Beautiful Vertical Forest is an ‘Urban Treehouse’ that Inspires

Advertisement


Vertical gardens are being seen as a great way of green living in packed urban areas. While several ideas and concepts have evolved, it would be quite a while before we get to see much of those in action. That however, does not mean that the beauty and elegance of the idea continues to exist in plans and vision only. As this Urban Treehouse building in Turin, Italy will tell you, the vertical forest is real, alive, and awesome.

The five-story apartment building has been designed by Luciano Pia. Named 25 Verde (25 Green) the structure is home to 150 trees, which in essence goes to show how efficient a vertical forest can be. It’s like living in the clean air of a forest, except you do not have to give up the amenities of the city to enjoy the calm of the jungle.

Placed in gigantic pots, the trees create a lively and beautiful look for the very modernistic design of the building. But that of course, is not the only thing the trees are there for. They absorb close to 200,000 liters of carbon dioxide per hour, thus bringing down pollution for the residents and protecting them from the fumes of vehicles plying the adjoining street. Another positive is the cutting off of the noise from the street.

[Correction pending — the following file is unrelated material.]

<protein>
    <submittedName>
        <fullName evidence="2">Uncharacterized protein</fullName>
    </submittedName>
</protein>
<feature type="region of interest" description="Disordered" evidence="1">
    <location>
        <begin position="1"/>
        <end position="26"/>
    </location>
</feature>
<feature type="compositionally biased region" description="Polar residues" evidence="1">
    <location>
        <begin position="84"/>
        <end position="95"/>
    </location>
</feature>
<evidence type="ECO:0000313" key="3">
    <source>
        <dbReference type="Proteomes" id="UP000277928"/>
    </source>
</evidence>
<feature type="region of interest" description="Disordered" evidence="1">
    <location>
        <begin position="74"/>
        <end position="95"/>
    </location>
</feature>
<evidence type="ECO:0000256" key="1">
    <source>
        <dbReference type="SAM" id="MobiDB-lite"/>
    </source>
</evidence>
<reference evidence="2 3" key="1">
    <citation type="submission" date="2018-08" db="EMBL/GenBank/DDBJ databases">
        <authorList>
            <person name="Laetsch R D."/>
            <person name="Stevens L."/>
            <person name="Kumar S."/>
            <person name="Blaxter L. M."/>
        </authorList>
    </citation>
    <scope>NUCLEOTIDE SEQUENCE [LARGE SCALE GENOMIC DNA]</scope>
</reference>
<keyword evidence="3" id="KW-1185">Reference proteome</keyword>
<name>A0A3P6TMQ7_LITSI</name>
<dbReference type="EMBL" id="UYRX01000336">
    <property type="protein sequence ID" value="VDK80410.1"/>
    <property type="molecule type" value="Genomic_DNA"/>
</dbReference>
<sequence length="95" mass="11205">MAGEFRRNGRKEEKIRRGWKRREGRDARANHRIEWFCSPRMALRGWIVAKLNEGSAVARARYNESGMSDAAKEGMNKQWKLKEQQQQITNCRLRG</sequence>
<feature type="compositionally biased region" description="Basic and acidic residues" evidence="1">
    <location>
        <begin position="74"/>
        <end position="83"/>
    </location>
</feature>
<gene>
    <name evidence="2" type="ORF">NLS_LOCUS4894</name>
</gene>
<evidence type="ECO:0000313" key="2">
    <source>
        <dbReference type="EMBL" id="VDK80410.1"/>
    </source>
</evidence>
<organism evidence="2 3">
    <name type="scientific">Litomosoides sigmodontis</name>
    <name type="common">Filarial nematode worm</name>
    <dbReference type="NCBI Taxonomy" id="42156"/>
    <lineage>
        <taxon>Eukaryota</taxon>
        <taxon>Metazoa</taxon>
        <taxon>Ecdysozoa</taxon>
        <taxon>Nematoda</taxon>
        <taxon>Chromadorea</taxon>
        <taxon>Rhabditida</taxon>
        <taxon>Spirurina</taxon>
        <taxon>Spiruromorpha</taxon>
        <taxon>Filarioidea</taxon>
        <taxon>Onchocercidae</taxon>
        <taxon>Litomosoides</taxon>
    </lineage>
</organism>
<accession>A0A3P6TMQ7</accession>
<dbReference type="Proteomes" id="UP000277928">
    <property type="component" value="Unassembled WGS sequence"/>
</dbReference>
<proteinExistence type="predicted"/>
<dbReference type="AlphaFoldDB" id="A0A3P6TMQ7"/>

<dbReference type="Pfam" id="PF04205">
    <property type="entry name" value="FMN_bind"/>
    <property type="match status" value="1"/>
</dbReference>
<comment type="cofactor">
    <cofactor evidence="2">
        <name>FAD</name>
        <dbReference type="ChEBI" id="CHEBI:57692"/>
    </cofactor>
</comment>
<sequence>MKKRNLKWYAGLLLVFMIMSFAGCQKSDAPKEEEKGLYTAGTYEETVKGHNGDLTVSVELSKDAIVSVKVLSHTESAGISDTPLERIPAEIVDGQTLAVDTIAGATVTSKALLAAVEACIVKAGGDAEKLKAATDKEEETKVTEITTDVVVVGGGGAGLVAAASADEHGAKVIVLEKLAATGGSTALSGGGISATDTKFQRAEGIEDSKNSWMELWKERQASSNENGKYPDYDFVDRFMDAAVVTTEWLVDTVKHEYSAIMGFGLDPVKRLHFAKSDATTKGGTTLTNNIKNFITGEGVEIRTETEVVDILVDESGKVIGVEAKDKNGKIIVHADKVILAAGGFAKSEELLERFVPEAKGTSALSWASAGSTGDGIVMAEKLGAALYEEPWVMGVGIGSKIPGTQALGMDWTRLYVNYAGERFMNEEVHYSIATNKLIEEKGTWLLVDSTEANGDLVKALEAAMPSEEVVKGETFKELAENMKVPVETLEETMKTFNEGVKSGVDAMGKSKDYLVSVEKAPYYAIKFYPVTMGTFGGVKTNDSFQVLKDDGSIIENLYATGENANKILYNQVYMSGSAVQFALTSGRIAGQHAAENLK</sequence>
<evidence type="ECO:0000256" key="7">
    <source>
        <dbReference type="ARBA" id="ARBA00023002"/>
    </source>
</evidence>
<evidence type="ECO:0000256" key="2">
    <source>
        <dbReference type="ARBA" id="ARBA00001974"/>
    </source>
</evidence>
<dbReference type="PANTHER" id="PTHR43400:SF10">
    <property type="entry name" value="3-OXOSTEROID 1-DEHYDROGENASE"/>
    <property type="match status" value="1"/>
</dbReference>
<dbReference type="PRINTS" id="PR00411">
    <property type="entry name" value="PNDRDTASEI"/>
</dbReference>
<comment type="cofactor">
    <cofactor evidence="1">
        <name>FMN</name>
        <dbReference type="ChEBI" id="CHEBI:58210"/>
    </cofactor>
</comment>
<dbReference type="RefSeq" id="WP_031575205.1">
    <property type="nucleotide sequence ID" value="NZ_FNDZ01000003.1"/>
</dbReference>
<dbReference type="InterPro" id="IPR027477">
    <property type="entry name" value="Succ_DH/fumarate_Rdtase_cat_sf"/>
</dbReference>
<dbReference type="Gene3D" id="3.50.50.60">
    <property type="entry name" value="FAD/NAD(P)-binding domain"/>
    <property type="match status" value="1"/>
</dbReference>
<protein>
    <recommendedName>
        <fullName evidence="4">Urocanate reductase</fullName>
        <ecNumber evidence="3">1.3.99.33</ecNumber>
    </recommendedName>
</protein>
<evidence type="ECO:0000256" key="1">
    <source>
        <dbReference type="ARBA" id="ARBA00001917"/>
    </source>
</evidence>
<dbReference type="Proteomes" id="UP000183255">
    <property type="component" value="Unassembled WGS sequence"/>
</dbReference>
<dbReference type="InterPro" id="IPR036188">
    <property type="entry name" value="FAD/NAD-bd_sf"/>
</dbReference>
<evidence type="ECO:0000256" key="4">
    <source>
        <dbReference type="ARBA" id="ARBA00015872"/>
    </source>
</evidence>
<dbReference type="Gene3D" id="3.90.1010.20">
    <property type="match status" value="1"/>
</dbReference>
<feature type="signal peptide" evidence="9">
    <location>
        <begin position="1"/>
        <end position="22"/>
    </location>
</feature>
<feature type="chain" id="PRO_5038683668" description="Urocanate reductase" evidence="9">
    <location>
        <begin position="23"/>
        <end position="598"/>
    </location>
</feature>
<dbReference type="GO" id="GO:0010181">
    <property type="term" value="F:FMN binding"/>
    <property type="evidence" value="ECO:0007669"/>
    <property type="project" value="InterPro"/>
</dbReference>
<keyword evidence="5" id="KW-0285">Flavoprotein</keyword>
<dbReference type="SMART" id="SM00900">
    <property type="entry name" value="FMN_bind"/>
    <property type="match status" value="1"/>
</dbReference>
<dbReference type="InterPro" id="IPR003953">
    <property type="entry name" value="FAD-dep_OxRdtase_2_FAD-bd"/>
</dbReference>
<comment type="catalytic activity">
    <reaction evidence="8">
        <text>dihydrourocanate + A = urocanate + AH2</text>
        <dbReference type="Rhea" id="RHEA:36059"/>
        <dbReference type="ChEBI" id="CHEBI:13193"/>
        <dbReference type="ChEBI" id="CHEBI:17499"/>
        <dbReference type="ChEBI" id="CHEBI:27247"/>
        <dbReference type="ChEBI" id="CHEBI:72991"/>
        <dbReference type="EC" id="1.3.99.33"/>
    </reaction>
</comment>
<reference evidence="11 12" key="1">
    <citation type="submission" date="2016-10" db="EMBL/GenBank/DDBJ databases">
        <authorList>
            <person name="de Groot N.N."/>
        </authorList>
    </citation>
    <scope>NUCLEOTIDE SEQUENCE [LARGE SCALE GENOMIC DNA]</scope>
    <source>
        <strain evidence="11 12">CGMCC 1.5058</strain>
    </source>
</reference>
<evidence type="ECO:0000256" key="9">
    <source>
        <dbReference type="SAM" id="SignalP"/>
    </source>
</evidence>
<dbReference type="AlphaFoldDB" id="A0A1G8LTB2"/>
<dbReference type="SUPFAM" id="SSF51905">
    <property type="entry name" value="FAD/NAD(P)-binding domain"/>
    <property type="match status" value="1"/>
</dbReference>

Foliage of the trees and plants cuts off outside noise for the residents of the apartment, stops the dust floating around, and creates a microclimate for the building that staves off the extremities of weather in the winters, as well as the summers. The deciduous plants and trees block off the sun during the summers, and graciously allow the sunlight to flow through in the winters.

Google Ad





Placed on 63 units on the building, the plant life has been chosen to match the deciduous vegetation native to Turin. Being fit for the native climate, the plants create a wondrous view beyond the windows and walls of the apartments with their variety of color, foliage, and blooming. The gigantic tree-like structures on the façade complete the look of this ‘Urban Treehouse.’

Images via Beppe Giardino on Divisare